Canelo is not the best boxer and in this fight, he will emerge as the combination puncher that will chase Cotto down. Canelo will cut the ring and take some of Miguel’s punches in order to land power shots of his own. At age 35, Cotto will not be able to put together a complete fight. A complete fight requires Cotto to land 1-2 punch combinations and quickly circle left and right. Cotto will not land power punches. This is too dangerous for Cotto because it means sitting down on his punches, leaving him vulnerable to Canelo power combinations. Eventually, Cotto will tire and Canelo will be able to catch him more frequently. Cotto bruises and bleeds easily. By the 8th or 9th round, expect to see Cotto’s face visibly marked. My prediction is that Canelo will trap Cotto in a corner or on the ropes and stop him in the 11th round.

My heart is with Cotto and I hope I am wrong with my prediction. I just don’t see the younger and hungry Canelo losing this fight. There is too much on the line for him. Canelo has graduated from the defeat he had against Mayweather. This will be reflective tomorrow night as Canelo will pull the trigger and take successful risks in his quest to take down the future hall of famer.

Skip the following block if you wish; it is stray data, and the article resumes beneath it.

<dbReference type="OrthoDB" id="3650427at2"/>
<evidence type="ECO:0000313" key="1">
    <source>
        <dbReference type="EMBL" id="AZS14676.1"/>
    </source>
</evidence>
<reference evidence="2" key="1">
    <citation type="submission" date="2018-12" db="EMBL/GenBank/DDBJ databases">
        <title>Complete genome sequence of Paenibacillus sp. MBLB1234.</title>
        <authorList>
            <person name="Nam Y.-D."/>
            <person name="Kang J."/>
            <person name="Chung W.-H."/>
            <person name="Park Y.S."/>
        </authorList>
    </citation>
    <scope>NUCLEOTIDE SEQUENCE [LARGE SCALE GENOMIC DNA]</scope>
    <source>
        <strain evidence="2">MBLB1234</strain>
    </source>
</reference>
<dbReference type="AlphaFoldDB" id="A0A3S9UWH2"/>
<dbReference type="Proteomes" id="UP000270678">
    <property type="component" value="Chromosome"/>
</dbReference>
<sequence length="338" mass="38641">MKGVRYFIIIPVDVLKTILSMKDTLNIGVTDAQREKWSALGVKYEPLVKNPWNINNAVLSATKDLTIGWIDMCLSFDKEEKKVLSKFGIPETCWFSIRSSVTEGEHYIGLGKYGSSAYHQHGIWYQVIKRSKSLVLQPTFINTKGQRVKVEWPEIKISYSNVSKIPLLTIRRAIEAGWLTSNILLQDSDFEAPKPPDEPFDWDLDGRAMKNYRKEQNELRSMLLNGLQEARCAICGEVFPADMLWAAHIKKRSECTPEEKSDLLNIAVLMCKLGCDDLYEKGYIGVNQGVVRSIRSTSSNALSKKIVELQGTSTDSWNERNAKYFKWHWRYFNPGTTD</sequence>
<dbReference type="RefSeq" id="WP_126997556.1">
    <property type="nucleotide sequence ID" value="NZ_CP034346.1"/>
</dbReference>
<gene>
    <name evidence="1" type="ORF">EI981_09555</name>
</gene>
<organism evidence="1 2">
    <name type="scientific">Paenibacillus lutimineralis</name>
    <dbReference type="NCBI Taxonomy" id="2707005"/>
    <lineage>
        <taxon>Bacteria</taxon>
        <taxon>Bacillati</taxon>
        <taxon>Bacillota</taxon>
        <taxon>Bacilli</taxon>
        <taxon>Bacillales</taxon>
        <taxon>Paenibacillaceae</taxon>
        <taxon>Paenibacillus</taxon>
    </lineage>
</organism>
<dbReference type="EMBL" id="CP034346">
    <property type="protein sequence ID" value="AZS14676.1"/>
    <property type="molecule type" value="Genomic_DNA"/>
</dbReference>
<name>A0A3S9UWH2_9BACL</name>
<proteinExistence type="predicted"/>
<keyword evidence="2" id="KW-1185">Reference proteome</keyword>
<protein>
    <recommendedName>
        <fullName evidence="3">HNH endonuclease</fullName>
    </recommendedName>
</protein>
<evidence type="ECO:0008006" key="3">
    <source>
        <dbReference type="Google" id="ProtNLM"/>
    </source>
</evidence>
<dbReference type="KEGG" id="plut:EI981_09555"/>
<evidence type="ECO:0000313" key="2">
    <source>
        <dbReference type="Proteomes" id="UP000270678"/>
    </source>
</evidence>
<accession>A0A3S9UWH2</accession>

Prediction: Canelo by 11th round stoppage 

Check out the video collaborations between Blood Money Boxing’s Rudy Mondragon and In My Humble’s Pierre Banks:


And The Winner GBP! Post Canelo vs. Lara

By Rudy Mondragon

In a close fight on Saturday July 12, 2014, Erislandy Lara took on the young Saul Canelo Alvarez. In a fight where many boxing heads knew Canelo had the political power and the backing of a power house promotion company,  the edge would no doubt favor the Mexican fighter.